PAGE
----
Owner: Terry Anderson
Group members: 35
The Canadian Initiative for Distance Education Research (CIDER) is a research initiative of the Centre for Distance Education, Canada's largest graduate and professional distance education programming provider, at Athabasca University, Canada's Open University.
CIDER sponsors a variety of professional development activities designed to increase the quantity and quality of distance education research. CIDER's professional development scope is broad, ranging from learning and teaching application, issues of finance and access, the strategic use of technology in distance education settings, and other factors that influence distance education in Canada.
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The rapid advances in information and communication technologies, coupled with increased access to information and the formation of global communities, have resulted in interest among researchers and academics to revise educational practice to move beyond traditional ‘literacy’ skills towards an enhanced set of “multiliteracies” or “new media literacies”. Measuring the literacy of a population, in the light of its linkage to individual and community wealth and wellbeing, is essential to determining the impact of compulsory education. The opportunity now is to develop tools to assess individual and societal attainment of these new literacies. Drawing on the work of Jenkins and colleagues (2006) and notions of a participatory culture, this paper proposes a conceptual framework for how learning analytics can assist in measuring individual achievement of multiliteracies and how this evaluative process can be scaled to provide an institutional perspective of the educational progress in fostering these fundamental skills.
By investigating how educational practitioners participate in activities around open educational practices (OEP), this paper aims at contributing to an understanding of open practices and how these practitioners learn to use OEP. Our research is guided by the following hypothesis: Different social configurations support a variety of social learning activities. The social configuration of OEPs is investigated by an operationalization into the dimensions (1) practice, (2) domain, (3) collective identity, and (4) organization. The results show how practitioners of six different OEPs learn, while acting and collaborating through a combination of offline and online networks. The findings of our study lead to practical implications on how to support participation in OEP, and thereby stimulate learning in (online) networks of OEP.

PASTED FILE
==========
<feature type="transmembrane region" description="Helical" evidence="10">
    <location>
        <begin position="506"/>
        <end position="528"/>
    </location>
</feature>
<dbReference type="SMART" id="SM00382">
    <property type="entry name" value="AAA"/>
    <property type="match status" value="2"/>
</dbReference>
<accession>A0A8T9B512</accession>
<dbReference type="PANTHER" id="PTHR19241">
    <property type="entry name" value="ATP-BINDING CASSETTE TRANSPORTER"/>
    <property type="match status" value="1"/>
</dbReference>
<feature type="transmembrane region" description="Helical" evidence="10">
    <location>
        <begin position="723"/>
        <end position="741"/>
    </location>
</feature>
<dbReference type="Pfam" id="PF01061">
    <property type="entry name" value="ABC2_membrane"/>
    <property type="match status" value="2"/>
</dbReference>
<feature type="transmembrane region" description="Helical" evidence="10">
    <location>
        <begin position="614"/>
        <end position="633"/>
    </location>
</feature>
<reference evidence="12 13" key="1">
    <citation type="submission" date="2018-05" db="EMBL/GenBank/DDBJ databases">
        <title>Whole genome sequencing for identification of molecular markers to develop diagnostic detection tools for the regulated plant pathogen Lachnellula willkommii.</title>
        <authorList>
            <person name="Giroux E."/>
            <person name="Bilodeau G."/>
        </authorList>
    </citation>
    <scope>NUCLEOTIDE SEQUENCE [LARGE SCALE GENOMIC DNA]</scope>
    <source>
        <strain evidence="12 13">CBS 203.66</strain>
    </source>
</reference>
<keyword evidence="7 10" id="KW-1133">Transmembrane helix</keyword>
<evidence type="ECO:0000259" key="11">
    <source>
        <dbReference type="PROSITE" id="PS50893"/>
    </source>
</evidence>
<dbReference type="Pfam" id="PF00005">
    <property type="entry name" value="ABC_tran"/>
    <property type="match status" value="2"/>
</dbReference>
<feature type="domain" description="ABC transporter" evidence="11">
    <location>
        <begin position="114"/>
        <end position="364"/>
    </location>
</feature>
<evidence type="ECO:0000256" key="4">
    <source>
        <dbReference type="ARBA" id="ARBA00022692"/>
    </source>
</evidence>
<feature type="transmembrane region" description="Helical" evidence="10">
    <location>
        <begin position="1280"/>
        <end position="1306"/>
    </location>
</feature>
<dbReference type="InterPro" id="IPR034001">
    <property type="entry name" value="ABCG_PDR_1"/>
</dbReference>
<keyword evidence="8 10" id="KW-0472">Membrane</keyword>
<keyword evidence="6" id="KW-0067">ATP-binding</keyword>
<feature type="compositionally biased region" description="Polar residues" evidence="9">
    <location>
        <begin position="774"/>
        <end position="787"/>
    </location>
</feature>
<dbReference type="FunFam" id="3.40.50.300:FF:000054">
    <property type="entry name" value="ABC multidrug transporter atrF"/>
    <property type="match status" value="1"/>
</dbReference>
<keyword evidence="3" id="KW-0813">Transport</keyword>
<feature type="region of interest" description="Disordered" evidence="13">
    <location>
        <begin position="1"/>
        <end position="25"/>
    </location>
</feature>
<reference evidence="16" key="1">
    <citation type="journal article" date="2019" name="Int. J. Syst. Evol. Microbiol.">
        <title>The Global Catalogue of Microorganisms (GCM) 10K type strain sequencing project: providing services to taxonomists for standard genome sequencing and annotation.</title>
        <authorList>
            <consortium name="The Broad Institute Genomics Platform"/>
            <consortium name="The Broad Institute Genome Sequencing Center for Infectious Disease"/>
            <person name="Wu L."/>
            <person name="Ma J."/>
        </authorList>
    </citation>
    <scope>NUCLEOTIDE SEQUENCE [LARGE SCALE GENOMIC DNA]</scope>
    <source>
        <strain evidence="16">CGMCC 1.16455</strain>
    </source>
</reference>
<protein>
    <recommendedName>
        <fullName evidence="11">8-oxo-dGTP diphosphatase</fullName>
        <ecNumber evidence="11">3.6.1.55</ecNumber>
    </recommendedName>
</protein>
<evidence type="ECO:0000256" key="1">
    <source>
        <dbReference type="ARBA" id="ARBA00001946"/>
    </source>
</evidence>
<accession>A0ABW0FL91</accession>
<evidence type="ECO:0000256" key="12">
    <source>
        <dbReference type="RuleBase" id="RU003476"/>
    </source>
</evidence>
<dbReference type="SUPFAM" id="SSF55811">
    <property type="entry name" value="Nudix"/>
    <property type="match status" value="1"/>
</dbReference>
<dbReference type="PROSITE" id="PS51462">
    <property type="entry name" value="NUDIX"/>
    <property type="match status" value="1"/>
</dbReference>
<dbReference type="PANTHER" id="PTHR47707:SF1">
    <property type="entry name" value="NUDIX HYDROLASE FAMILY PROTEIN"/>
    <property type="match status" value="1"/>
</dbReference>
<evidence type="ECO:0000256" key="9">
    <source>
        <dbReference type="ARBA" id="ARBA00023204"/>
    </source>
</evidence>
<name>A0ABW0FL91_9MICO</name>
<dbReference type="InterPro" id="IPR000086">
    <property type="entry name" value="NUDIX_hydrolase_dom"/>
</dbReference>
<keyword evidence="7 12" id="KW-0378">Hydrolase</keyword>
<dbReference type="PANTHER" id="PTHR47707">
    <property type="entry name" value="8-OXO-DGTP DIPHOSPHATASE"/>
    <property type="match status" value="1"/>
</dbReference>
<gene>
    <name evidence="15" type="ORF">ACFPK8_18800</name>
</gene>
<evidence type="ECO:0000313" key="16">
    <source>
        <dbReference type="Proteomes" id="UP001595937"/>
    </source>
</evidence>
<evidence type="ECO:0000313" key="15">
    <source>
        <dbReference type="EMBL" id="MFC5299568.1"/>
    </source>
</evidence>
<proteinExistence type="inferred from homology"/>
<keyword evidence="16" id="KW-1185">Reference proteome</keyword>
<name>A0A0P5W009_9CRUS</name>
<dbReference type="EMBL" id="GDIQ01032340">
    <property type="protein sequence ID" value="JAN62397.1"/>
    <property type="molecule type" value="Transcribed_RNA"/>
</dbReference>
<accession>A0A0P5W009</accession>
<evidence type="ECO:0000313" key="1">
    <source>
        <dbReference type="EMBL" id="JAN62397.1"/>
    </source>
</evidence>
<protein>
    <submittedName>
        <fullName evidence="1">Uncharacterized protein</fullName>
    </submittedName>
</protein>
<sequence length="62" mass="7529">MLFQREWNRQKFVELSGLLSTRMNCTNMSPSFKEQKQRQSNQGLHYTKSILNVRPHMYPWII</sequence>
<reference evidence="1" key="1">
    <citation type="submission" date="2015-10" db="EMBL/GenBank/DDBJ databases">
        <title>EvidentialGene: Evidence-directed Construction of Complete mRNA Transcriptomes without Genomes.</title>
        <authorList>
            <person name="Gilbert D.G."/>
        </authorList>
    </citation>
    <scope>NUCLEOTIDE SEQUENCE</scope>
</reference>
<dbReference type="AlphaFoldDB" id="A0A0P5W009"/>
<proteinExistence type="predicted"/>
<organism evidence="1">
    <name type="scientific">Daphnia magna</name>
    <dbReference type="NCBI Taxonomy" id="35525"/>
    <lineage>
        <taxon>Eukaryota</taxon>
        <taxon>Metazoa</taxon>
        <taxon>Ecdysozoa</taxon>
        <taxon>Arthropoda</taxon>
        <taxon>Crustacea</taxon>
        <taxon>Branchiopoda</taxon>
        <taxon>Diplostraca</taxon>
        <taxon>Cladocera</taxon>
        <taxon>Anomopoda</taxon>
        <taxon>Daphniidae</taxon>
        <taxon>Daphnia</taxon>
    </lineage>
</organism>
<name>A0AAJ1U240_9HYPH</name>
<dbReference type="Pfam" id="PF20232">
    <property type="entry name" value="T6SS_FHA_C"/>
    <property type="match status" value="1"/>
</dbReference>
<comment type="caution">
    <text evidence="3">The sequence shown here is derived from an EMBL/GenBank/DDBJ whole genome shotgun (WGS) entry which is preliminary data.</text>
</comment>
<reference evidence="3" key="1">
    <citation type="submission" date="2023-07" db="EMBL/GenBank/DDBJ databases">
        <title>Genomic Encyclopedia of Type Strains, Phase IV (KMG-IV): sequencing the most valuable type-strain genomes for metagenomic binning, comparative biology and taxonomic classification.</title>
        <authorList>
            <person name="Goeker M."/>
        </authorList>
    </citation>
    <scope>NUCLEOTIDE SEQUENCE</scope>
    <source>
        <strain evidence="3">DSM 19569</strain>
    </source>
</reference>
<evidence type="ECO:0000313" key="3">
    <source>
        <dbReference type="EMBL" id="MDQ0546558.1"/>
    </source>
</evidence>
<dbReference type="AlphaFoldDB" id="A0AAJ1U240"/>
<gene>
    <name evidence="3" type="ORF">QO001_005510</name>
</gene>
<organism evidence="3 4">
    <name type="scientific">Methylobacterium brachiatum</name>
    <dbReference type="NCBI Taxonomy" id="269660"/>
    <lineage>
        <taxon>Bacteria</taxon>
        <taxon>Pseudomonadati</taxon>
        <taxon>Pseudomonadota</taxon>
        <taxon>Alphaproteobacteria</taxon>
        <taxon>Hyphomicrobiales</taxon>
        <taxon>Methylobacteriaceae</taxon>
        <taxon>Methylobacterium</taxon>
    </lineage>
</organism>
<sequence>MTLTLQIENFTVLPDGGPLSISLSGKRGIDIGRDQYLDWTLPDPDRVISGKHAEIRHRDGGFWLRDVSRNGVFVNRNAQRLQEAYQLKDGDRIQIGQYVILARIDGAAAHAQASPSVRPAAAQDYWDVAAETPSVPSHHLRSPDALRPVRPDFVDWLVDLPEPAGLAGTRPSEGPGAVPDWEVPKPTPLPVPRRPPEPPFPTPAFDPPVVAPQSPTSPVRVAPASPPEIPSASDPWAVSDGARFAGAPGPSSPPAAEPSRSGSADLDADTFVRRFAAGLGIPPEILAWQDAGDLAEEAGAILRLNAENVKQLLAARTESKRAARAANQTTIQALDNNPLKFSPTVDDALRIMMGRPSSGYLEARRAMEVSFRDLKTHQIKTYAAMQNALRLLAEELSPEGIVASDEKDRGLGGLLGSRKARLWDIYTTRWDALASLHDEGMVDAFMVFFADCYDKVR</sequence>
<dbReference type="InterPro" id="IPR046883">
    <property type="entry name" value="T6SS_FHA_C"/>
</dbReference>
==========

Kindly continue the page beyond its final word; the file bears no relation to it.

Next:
We studied student learning in the MOOC 8.MReV Mechanics ReView, run on the edX.org open source platform. We studied learning in two ways. We administered 13 conceptual questions both before and after instruction, analyzing the results using standard techniques for pre- and posttesting. We also analyzed each week’s homework and test questions in the MOOC, including the pre- and posttests, using item response theory (IRT). This determined both an average ability and a relative improvement in ability over the course. The pre- and posttesting showed substantial learning: The students had a normalized gain slightly higher than typical values for a traditional course, but significantly lower than typical values for courses using interactive engagement pedagogy. Importantly, both the normalized gain and the IRT analysis of pre- and posttests showed that learning was the same for different cohorts selected on various criteria: level of education, preparation in math and physics, and overall ability in the course. We found a small positive correlation between relative improvement and prior educational attainment. We also compared homework performance of MIT freshmen taking a reformed on-campus course with the 8.MReV students, finding them to be considerably less skillful than the 8.MReV students.
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